Canvas Painting

canvas Painting canvas painting canvas Painting

Canvas is an extremely heavy-duty fabric used for making sails, tents, marquees, and other functions where sturdiness is required. It is also popularly used on fashion handbags.

Canvas as an artistic material

Artists use small (or sometimes much larger) pieces of canvas as a base for their works of art. This canvas is stretched across a wooden frame called a stretcher, and is coated with gesso before it is to be used (although some modern artists, such as Francis Bacon and Helen Frankenthaler, sometimes paint onto the bare, unprimed canvas). Early canvas was made of linen, a sturdy brownish fabric of considerable strength.

In the early 20th century, cotton came into use. Cotton, which stretches more and has an even mechanical weave, is less preferred than linen by the professional artist. The considerable price difference, however, prompts many beginners, and even mid-level artists, to choose cotton over linen. One can also buy small, pre-prepared canvases which are glued to a cardboard backing in the factory and precoated. However, these are only available in certain sizes, and are not acid-free, so their lifespan is extremely limited. They are usually used for quick studies. Pre-gessoed canvases on stretchers are also available. Professional artists who wish to work on canvas usually prepare their own canvas in the traditional manner.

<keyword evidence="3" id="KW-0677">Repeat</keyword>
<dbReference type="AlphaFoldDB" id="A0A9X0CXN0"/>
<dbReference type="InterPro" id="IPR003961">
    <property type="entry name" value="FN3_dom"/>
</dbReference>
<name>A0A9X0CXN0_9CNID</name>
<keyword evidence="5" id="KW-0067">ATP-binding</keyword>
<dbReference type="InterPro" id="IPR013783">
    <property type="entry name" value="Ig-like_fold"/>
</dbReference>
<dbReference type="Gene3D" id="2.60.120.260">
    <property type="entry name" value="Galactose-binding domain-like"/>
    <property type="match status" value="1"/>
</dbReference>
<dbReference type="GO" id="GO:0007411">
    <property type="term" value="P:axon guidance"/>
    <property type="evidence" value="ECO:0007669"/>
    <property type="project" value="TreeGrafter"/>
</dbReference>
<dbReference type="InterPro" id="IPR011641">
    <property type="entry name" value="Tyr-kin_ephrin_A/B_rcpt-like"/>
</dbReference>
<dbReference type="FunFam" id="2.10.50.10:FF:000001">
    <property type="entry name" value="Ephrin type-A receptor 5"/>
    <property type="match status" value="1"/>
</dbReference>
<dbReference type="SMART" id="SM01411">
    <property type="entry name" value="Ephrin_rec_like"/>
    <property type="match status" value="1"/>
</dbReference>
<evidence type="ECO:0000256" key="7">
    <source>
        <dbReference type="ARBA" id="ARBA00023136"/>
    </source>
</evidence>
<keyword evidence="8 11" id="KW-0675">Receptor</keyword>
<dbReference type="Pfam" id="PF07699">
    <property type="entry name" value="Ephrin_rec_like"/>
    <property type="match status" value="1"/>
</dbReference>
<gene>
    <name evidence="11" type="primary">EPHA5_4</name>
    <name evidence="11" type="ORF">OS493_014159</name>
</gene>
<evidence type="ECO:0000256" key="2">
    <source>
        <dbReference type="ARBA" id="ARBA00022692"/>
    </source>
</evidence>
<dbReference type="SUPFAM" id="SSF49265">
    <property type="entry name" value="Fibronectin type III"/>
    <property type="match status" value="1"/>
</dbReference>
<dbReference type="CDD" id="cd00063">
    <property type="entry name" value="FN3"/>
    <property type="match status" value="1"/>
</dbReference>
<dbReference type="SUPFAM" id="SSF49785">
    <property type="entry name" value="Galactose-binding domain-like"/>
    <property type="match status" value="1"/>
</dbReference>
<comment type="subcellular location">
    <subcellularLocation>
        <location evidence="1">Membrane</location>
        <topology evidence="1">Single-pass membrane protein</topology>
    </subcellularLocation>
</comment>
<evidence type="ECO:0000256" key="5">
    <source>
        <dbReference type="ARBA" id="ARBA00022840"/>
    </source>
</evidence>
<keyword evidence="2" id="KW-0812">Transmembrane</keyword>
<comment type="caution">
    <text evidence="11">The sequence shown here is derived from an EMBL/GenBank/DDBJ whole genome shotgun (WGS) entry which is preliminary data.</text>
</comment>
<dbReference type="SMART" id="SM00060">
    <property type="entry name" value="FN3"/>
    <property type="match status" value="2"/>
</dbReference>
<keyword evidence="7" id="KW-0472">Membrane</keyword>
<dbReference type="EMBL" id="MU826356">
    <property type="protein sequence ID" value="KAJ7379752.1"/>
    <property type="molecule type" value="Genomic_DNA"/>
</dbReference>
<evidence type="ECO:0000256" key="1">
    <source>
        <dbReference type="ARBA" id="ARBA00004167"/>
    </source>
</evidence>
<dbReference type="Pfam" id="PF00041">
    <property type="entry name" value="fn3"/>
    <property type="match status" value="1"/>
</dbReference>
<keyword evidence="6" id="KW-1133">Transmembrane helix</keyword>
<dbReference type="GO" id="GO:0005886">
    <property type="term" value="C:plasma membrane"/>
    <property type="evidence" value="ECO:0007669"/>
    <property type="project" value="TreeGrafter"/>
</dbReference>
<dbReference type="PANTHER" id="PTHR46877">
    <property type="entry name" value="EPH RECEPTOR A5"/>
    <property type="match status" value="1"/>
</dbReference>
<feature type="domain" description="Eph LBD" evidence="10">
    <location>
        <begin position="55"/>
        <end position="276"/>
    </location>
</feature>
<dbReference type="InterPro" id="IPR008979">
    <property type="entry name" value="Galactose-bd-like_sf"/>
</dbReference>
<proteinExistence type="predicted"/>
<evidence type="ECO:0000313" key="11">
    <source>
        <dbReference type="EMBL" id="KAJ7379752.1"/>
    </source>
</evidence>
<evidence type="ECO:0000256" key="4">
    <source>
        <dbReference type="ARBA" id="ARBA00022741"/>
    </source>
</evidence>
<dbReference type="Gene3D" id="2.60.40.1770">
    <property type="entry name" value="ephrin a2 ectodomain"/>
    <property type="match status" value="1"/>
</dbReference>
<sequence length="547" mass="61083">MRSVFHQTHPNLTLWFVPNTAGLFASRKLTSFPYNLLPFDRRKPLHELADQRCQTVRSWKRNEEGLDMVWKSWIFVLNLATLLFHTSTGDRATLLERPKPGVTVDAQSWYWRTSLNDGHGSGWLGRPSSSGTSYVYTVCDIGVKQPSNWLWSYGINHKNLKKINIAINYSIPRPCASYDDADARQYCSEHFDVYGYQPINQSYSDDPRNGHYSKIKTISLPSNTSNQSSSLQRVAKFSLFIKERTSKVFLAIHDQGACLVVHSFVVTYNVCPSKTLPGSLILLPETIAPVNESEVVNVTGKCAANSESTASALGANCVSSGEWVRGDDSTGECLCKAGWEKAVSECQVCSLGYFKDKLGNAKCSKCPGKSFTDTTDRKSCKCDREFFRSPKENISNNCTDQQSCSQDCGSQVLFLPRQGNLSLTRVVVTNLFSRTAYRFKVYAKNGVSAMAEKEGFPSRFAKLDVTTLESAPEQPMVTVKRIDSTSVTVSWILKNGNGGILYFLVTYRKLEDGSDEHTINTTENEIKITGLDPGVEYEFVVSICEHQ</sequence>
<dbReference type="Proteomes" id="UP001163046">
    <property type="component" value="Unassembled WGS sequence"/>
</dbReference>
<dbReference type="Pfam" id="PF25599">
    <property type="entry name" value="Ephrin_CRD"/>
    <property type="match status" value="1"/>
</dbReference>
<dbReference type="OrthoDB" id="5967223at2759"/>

One of the most outstanding differences between modern painting techniques and those of the Flemish and Dutch Masters is in the preparation of the canvas. "Modern" techniques take advantage of both the canvas texture as well as those of the paint itself. A novice artist often finds it nearly impossible to approach the realism of such classic art, despite skill in applying the paint. In fact, Renaissance masters took extreme measures to ensure that none of the texture of the canvas came through. This required a painstaking, months-long process of layering the raw canvas with (usually) lead-white paint, then polishing the surface, and then repeating. The final product had little resemblance to fabric, but instead had a glossy, enamel-like finish. Though this may seem an extreme measure to the modern painter, it is crucial if photographic realism is the end goal.

With a properly prepared canvas, the painter will find that each subsequent layer of color glides on in a "buttery" manner, and that with the proper consistency of application (fat over lean technique), a painting entirely devoid of brushstrokes can be readily achieved.